William ‘Jock’ Ross makes miraculous recovery after collision with car

Jock Ross

The founder of the Comanchero motorcycle club has made a miraculous recovery after a horrific collision with a car allegedly being driven by brain surgeon Charlie Teo’s daughter. 

Nicola Teo, 24, is charged with driving down the wrong side of the road for up to 200m before hitting William ‘Jock’ Ross’s Harley Davidson in Lower Macdonald, in Sydney’s Hawkesbury region, about 3.30pm on September 25.

The grandfather of 12 was left fighting for life before he was rushed to Westmead Hospital and placed in an induced coma with leg, head and internal injuries.

He is now on crutches to take the weight off his leg, which had to be rebuilt with titanium plates.

‘Aye, I believe in God, that day he was looking down on me,’ the 76-year-old said.

Jock Ross (pictured in April 2019) founded the Comanchero gang in 1966
Jock Ross (pictured in April 2019) founded the Comanchero club in 1966

Ross came close to death when his motorbike collided with a Toyota Land Cruiser last year.

He admitted it was a miracle he survived the collision, and said it was ‘lucky’ no one else was involved.

‘I was dead, they didn’t think I would make it to hospital … I had enough time to go ‘oh f**k’, I saw it coming,’ Ross said.

Although he’s made a miraculous recovery, Ross also has lots of physiotherapy to get through, with six weeks of constant specialist appointments lined up,

‘I’m lucky to be alive. It may look like I’m walking but I’m not 100 per cent,’ he said. 

The Scottish-born immigrant was discharged from hospital before Christmas after spending almost three months in intensive care.

Medics put him into an induced coma before undergoing surgery for his leg, hip and lower leg, and to stop bleeding from the internal injuries.

Much of his arm is now in his leg, with the doctors having to take out muscles and veins to rebuild the torn-apart leg.

They also added in titanium plates in both his hip and leg, with Ross losing 16kg since the crash.

‘I was a big bloke, if you want to lose weight, be in a car crash,’ he said.

Ms Teo faced court in October, supported by her mother Genevieve and sister Alex, but without her famous father in tow.

She is facing possible jail time for charges of dangerous driving and negligent driving occasioning grievous bodily harm.

Prosecutors allege she refused to give particulars to police and also charged her with not keeping left of a dividing line.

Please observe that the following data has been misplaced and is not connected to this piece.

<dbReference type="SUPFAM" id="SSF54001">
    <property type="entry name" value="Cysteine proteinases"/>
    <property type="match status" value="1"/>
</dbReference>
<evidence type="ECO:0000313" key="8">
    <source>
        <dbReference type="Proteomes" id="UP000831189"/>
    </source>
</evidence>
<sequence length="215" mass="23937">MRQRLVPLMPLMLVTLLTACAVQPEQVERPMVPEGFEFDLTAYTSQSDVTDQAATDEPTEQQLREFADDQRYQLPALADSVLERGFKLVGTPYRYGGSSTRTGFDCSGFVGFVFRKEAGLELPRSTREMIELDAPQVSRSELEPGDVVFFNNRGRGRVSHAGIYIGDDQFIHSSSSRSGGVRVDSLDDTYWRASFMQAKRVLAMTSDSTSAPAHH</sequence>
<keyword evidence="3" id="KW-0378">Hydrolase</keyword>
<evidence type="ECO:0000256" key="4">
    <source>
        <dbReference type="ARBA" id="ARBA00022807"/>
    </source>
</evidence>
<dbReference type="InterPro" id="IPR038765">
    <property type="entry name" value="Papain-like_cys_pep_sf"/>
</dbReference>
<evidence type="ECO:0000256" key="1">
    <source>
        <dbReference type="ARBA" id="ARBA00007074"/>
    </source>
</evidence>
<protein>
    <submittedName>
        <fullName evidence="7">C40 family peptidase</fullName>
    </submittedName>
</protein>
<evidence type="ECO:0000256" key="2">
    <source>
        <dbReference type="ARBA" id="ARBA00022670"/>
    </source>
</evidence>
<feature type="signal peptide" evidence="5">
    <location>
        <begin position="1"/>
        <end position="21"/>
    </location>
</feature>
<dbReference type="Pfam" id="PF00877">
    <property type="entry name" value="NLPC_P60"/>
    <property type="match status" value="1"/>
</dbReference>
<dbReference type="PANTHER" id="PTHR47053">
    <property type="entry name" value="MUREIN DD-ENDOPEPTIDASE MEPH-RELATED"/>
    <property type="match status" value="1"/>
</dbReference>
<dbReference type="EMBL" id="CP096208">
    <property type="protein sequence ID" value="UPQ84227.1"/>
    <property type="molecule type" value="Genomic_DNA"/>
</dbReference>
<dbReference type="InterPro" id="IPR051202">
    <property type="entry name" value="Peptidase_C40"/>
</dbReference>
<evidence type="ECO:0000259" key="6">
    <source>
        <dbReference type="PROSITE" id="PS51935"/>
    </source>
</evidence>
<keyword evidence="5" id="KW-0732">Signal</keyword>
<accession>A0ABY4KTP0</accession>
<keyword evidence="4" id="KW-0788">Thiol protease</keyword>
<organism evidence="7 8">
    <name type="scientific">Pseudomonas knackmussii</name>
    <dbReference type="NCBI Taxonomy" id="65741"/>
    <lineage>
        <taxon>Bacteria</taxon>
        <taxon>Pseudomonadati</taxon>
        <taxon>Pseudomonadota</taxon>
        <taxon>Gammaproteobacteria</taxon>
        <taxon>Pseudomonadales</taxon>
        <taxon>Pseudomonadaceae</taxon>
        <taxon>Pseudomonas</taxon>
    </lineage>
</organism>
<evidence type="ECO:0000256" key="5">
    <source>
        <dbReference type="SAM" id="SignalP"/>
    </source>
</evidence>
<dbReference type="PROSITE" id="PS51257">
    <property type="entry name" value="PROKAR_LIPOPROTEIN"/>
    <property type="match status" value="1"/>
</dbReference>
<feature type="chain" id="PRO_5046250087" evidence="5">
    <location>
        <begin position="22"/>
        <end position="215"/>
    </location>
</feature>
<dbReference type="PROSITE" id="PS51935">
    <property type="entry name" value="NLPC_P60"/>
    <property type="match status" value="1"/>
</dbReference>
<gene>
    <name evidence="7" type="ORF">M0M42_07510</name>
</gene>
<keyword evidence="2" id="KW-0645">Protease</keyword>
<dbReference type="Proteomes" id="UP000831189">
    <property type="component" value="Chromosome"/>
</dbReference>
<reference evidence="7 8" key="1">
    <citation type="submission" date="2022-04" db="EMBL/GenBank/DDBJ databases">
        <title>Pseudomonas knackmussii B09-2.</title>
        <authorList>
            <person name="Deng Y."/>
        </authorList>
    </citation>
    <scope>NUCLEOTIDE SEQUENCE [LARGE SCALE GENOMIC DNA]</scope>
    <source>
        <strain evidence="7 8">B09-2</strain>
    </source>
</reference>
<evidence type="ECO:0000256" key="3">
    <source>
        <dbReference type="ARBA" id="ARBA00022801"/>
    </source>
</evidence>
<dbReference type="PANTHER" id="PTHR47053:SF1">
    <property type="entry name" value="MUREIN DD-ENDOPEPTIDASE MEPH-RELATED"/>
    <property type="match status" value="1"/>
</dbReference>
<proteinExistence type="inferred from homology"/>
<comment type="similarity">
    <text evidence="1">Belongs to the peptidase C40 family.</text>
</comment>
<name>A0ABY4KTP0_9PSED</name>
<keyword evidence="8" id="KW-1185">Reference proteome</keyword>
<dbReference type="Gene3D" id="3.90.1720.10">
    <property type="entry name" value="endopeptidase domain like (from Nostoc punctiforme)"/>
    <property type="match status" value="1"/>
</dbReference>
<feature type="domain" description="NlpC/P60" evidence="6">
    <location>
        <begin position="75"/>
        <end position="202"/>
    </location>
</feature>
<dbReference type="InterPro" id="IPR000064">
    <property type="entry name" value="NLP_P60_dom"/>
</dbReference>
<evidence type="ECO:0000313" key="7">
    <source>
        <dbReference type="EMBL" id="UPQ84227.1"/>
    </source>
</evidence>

Prosecutors believe they have a ‘strong prosecution case with both witnesses, physical evidence and CCTV footage of the collision’, court documents said.

Ms Teo was granted police bail with the strict condition she is ‘not to occupy the driver’s/riders’ seat of any motor vehicle’ as part of her conditional release. 

Ms Teo is scheduled to face court again on February 24, but Ross says he isn’t bothered in appearing at the case.

Ross, a Glasgow-born former soldier, founded the Comancheros on the New South Wales Central Coast with four other motorcycle enthusiasts on April 15, 1966.

Styled as the club’s ‘supreme commander’, he led them into the 1984 Milperra Massacre, in which four of his men as well as two Bandidos and a 14-year-old girl died.

He took a gunshot to the head which gave him vision loss and a brain injury – but he survived.

Ross was jailed for murder in 1987 over his role instigating the massacre. He was released in 1992 after serving just five years.

Following the Milperra Massacre, Ross, who lives in Lower Macdonald, had maintained nominal control of the Comanchero for almost 20 years until a new breed of bikie arrived.

Rapid recruitment of Middle Eastern members in the late 1990s was splitting the club and members of the club, led by Mick Hawi, beat the older leader, taking his club colours and motorbike and stripping of his leadership.

Since he was ousted, Ross has been captain of his local Rural Fire Service.  

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Source: Daily Telegraph